In the wake of an anticlimactic Red River Rivalry game, Ty Hildenbrandt and Dan Rubenstein review college football’s sixth week. They discuss another Honey Badger attack, the Urban Meyer-to-Penn State rumors, and Texas A&M’s generous defense.
Hildenbrandt and Rubenstein also rank the the top five teams in the ACC, take a stand against celebration penalties, and analyze Brady Hoke’s “QB Eagles” treatment of Denard Robinson. Plus, more listener voice messages.
When I was a kid, before I knew any better, I rooted for Notre Dame football. You can blame the influence of my stepfather or my Catholic roots or the musty old books I found in the school library, with their whitewashed tales of Knute Rockne. It certainly didn't hurt that starting in 1991, every Irish home game was on television. In any case, one of the greatest moments of my young life came in 1993, when Notre Dame beat Charlie Ward and no. 1 Florida State 31-24 in the second-to-last game of the season. All that remained was to knock off Boston College at home, and the Irish would have a shot at a national championship.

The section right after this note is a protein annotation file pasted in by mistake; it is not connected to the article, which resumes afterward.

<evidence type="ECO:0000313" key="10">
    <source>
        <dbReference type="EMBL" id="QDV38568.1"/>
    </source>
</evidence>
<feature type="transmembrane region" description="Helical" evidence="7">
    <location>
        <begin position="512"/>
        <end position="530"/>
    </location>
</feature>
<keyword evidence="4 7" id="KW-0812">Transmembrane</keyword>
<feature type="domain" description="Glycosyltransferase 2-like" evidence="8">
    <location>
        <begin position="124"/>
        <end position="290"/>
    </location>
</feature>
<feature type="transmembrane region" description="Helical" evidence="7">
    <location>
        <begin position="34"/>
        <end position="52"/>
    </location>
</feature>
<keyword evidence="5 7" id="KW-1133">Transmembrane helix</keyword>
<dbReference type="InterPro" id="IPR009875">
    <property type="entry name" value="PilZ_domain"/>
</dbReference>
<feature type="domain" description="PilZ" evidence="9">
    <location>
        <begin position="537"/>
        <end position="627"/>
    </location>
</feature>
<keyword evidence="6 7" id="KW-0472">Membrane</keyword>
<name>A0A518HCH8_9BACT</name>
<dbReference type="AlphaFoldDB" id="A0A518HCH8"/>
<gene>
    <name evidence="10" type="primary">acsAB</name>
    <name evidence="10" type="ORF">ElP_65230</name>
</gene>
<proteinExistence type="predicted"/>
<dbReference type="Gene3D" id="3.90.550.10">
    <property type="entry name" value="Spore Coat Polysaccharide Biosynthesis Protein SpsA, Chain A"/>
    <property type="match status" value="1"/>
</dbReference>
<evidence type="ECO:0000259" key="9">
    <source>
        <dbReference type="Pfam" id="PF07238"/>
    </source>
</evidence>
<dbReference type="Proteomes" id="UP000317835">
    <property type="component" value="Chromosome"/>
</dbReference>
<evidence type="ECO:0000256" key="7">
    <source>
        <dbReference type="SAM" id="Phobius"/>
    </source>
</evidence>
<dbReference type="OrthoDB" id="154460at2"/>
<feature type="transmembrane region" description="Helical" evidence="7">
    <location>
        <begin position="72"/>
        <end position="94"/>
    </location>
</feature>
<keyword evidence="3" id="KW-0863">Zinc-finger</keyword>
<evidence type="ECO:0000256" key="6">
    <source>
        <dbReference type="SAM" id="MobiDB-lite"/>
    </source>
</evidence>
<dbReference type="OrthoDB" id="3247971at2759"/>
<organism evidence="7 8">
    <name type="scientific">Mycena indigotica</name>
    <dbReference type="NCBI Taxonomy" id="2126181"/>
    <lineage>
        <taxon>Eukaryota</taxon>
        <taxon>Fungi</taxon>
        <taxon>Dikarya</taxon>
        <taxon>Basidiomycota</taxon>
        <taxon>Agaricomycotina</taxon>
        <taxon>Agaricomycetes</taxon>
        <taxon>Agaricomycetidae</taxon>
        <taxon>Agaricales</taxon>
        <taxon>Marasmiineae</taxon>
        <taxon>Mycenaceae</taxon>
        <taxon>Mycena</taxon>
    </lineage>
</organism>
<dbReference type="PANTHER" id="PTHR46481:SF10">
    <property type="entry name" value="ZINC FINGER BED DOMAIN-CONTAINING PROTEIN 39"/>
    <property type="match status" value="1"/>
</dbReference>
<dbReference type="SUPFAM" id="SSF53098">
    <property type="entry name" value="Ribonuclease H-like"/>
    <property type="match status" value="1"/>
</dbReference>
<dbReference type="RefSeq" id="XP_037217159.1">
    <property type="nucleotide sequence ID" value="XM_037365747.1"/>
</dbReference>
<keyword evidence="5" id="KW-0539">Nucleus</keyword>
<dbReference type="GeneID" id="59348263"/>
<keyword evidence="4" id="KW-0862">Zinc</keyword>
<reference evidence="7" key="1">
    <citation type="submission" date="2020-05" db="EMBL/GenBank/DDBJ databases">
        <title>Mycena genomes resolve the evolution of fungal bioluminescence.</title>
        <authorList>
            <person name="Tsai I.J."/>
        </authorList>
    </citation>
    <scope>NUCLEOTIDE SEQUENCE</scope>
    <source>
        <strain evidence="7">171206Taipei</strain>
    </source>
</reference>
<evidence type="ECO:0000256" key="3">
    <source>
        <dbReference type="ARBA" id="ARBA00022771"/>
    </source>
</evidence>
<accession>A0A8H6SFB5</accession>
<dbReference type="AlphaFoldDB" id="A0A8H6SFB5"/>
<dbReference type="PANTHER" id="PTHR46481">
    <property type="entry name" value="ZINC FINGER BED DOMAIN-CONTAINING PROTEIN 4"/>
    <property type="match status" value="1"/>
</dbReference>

But things didn't go as planned. The Eagles jumped out fast and held their ground. It took a furious 22-point, fourth-quarter comeback for Notre Dame to reclaim a slim lead near the end, but David Gordon, BC's left-footed kicker, found himself lining up a 41-yard attempt with seconds left to pull off a stunner. The kick wobbled, and appeared to be heading right. I still remember the tiny swell of hope as I let my mind map out the ball's trajectory. It would veer wide, wouldn't it?
No. Gordon had done his worst.
A year or two later, I realized there was no good reason for me to support Notre Dame. In college football terms, I became a man without a country. That's continued to present day, and it's actually quite a nice break from the usual stress of affiliation. But the melodic strains of those two weeks in 1993 have persisted, reemerging from time to time in my personal sports landscape. Ward played 10 seasons for my New York Knicks, including the ill-fated 1999 trip to the NBA Finals. After his starring role in my personal sports tragedy, Boston College coach Tom Coughlin later balanced his karmic output in one of my greatest triumphs — a New York Giants Super Bowl win against the hated, undefeated Patriots. And 17 years to the day after his kick, David Gordon married my elderly Aunt Gloria.
Just kidding on that last one. Nevertheless, the connection lingers. That's the origin story, and this is Gordon's Left Foot.